The ‘Religious Affections’ of Billy Graham’s Evangelism

On the evangelist’s 99th birthday, we look at the role desire played in so many decisions for Christ.

Deciding for Christ

In the fall of 1958, Billy Graham returned to his hometown, Charlotte, North Carolina, for a five-week crusade. He was just thirty-nine years old, but he already had ten years’ experience preaching around the world to the largest crowds ever to hear an evangelist. By the time of the Charlotte crusade, he knew exactly what to do at the end of his half-hour sermon. With the organ softly playing the hymn “Just As I Am,” he closed with these words:

I’m going to ask all of you in this building to get up out of your seat right now. … And say tonight, “I want Christ. … I want him to fill my life. I want him to help solve my problems and forgive my sins and lift my burdens. I want him to come in and be closer than a brother. I want him to come in and help me and forgive me and cleanse me. …” I’m going to ask you to come right now. … Now you come, quickly.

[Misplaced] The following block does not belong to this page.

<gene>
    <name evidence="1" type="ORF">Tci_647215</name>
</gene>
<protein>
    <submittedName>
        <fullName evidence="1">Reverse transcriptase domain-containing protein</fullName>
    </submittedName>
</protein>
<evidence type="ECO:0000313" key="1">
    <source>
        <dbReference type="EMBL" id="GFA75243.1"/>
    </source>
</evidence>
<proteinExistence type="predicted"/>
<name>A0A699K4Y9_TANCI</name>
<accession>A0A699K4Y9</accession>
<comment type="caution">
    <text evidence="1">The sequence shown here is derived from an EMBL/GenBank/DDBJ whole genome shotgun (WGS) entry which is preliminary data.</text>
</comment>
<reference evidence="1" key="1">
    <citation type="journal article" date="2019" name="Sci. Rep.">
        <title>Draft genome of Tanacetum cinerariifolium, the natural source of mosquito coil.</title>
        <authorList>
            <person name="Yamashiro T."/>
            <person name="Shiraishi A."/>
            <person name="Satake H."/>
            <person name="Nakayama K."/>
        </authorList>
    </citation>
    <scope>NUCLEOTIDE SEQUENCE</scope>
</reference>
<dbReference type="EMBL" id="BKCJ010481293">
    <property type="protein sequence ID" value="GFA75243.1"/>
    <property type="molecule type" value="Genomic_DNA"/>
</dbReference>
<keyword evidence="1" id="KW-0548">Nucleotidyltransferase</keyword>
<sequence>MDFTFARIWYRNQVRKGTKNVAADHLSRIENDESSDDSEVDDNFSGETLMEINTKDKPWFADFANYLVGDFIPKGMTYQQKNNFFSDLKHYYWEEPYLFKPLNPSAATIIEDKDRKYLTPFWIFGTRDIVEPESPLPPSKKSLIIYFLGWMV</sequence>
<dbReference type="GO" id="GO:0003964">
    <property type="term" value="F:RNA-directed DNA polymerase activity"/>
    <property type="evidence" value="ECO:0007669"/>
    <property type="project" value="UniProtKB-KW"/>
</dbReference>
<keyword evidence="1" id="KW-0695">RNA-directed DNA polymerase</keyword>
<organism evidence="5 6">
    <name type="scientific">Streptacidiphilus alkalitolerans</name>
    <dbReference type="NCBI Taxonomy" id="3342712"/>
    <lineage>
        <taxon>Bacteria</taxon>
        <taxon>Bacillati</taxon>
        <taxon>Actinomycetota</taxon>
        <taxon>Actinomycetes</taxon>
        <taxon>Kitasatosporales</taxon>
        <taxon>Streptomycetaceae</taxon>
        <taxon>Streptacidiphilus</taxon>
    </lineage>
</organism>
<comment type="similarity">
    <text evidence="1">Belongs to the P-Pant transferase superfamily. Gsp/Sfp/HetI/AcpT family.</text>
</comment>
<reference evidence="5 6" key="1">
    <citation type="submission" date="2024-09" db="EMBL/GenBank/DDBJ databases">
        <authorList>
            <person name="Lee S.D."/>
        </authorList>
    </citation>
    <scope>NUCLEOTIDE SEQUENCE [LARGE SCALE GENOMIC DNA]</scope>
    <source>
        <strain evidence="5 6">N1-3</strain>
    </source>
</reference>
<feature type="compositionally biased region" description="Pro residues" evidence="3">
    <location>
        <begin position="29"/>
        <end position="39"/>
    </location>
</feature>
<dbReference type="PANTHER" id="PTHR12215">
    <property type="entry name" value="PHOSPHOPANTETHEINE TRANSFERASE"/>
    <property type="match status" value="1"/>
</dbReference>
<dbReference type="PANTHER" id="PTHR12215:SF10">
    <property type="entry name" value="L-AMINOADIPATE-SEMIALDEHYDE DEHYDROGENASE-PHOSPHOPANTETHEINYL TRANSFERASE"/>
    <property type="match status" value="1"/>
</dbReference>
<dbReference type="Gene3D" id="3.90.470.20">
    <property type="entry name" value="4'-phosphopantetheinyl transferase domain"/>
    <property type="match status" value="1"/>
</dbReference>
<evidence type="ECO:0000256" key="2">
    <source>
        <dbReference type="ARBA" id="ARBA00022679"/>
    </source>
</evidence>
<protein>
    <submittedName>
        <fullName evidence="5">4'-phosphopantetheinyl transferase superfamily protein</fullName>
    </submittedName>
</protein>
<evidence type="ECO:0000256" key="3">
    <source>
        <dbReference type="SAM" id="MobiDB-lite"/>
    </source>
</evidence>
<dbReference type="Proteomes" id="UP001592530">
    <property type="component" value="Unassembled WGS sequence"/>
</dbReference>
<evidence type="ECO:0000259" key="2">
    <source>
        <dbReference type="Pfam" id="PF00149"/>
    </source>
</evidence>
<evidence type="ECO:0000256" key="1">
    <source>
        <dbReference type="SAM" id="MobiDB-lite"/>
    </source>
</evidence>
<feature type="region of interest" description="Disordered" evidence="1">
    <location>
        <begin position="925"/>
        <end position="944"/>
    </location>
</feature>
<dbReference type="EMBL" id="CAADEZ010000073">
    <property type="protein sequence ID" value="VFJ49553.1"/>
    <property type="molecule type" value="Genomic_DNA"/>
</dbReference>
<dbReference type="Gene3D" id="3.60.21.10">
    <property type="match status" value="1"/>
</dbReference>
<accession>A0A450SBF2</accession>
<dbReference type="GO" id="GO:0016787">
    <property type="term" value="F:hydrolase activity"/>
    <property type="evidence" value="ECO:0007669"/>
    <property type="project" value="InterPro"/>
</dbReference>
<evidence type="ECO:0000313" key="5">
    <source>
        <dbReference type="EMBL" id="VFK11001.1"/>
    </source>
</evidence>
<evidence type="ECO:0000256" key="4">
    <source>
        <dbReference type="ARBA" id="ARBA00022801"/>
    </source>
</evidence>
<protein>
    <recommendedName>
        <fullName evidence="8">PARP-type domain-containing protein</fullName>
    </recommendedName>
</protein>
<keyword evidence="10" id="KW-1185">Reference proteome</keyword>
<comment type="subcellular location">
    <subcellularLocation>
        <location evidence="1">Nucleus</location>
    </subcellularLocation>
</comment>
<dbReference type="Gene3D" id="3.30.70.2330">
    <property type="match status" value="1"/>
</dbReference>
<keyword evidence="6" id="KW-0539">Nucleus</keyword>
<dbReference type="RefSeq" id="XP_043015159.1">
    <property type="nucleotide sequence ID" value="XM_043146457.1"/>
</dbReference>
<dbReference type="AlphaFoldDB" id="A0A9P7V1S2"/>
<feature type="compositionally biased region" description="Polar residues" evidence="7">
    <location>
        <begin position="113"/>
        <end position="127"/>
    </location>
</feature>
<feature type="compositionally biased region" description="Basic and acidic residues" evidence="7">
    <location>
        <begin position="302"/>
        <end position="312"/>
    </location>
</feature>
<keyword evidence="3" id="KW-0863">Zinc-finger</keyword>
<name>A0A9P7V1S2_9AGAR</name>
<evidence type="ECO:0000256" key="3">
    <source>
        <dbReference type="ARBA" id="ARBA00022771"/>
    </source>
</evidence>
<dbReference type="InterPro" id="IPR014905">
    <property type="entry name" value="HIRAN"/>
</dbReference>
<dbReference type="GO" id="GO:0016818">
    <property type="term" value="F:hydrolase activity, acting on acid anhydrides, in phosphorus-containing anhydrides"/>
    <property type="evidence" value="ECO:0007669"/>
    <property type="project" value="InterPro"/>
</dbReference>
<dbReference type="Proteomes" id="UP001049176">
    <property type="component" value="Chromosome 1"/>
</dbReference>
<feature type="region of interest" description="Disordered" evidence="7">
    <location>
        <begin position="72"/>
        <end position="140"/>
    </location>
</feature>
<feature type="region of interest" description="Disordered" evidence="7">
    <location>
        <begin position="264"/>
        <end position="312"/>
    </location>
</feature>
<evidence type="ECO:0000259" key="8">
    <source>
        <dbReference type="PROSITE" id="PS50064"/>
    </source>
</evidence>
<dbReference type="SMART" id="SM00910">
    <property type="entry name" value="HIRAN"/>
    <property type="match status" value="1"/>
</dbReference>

Nearly a half-century later, an eighty-seven-year-old Graham was in Baltimore where he gave one of his last public sermons. With the piano softly playing “Just As I Am,” he ended by saying,

I’m going to ask you to do something that we’ve seen thousands of people do in different parts of the world. I’m going to ask you to say, “I do want my life to change. I want to be certain that if I die I’ll go to heaven.” I’m going to ask you to come and make this decision. Make certain that you know Christ as your Lord and Savior. You may want to rededicate your life. You come.

Thus, Billy Graham concluded his sermons with more or less the same words for more than sixty years. He invited his listeners to get out of their seats and come forward to show that …

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